As a recent father of twin girls (who at 10 months are discovering that screaming at the top of their lungs is fun!) I can relate to Kurt Hörbst’s recent book from Fotohof called 5070. Over the course of their pregnancy, Horbst photographed his wife Alexandra with a large format camera and black and white film.
Hörbst describes the day to day in frames that lend themselves to formal play; his wife standing in a stream, lounging outdoors, on the metro, waiting for an ultrasound, listening to music at a kneipe, and finally in the hospital. The 29 photographs are beautiful and full with his wife playing a static part while the world seems to flow around her. The anticipation of each step of pregnancy can seem to drag time to a stand still, while afterwards, all becomes a blur.
There is a quiet and introspective tone at work although the camera always seems to be a presence. Perhaps it is the formal rigor of many of the better photos that draws this to the surface and in my opinion rings a slightly false note. It is a delicate balance.
In the publisher’s words the work depicts “issues such as loneliness, uncertainty and joyful anticipation, unrest and calm, curiosity, anxiety and pride.” Perhaps if one is speaking generally about the emotions of pregnancy but in these photographs of Alexandra I find no range, just a vague sense of indifference in her expression (or perhaps the reality is an over awareness of the camera). I don’t fault the book for this necessarily. Much of pregnancy is a slow uncomfortable boredom.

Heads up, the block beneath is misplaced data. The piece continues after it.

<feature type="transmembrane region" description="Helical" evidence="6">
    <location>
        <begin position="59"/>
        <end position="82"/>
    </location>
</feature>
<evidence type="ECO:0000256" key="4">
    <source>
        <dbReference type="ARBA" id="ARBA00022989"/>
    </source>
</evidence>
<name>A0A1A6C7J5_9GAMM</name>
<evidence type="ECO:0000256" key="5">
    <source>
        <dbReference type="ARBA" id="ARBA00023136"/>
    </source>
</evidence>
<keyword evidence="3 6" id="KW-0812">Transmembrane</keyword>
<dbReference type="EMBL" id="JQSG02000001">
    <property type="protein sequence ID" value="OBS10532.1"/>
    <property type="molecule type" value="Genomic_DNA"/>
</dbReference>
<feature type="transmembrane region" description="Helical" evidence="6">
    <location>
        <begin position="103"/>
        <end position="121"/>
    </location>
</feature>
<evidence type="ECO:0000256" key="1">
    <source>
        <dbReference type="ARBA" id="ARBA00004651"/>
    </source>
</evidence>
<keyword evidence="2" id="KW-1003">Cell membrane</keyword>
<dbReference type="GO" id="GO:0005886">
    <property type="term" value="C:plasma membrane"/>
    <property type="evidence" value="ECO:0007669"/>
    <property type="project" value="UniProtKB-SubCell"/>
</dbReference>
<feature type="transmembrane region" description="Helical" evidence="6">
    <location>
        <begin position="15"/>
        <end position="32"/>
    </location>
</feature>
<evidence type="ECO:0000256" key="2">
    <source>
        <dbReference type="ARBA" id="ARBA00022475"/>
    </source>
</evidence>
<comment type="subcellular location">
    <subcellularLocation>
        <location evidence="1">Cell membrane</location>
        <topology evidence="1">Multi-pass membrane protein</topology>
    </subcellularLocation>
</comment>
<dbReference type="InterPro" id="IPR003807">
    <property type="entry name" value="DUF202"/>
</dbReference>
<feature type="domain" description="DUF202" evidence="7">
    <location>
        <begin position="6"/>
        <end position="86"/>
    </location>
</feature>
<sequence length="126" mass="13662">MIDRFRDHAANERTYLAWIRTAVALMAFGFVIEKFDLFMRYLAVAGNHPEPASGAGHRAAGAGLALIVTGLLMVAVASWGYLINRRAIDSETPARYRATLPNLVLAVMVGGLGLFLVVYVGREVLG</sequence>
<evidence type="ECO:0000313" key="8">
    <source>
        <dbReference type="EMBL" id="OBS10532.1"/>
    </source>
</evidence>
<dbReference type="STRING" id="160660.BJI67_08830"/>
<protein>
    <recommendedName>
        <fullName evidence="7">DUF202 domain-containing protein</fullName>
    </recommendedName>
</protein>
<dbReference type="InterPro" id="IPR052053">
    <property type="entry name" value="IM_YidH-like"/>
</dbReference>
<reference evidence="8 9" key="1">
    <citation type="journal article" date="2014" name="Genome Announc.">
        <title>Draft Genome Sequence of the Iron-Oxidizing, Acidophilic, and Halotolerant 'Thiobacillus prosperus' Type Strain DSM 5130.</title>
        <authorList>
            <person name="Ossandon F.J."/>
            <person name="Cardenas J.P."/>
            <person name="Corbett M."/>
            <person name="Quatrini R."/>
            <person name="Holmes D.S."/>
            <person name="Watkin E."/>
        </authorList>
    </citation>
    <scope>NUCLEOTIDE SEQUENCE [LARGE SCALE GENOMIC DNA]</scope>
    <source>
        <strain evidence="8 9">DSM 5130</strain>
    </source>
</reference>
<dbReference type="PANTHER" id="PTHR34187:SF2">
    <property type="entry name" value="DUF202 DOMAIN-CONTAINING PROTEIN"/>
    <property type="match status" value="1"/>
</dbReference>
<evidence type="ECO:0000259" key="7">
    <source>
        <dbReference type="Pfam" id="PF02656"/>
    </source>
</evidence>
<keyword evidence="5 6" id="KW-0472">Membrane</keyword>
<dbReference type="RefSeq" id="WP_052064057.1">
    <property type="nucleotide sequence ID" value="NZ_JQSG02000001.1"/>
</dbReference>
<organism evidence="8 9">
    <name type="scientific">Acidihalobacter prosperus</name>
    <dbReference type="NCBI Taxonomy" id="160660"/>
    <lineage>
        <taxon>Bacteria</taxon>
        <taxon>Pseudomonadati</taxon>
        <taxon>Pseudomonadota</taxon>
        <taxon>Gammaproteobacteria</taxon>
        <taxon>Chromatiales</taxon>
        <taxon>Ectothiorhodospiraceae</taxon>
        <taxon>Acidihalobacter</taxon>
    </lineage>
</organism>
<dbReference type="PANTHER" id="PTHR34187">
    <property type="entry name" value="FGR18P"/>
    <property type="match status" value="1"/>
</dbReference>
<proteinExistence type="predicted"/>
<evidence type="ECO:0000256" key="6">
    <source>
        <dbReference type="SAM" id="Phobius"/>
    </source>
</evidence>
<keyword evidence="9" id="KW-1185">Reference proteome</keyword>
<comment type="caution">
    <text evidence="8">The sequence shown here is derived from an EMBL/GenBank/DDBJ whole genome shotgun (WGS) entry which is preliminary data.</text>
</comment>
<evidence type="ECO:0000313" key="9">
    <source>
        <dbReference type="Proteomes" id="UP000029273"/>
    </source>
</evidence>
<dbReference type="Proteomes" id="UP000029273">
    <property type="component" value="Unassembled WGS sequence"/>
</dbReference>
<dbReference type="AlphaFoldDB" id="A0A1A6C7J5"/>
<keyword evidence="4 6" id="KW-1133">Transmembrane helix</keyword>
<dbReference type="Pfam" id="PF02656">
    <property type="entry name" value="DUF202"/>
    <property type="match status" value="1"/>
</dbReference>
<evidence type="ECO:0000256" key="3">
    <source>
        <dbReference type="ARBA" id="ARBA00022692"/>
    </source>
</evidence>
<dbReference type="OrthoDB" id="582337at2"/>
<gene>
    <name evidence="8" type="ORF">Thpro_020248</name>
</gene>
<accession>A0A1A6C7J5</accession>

On the surface the sequence seems to adhere to the progression of time but a thumbnail index in the back of the book reveals the photographer/bookmaker playing some slight tricks for the benefit of the sequence which I am not entirely certain made much of a difference. Looking at the thumbnails, other than the frontispiece of Alexandra in the stream (which is the right start to the book), I think the sequence could have worked also just following the natural order too.
The last image reveals the title, Hörbst’s son in his first hour of life, in color and on a scale weighing 5070gm. That image is an actual print adhered to the page.
Funny but many publishers relate making a book to giving birth. As someone who has done both, publish books and seen through the process of my wife giving birth to our girls, I hope that metaphor gets retired. Making books is trite in comparison.
Edition of 350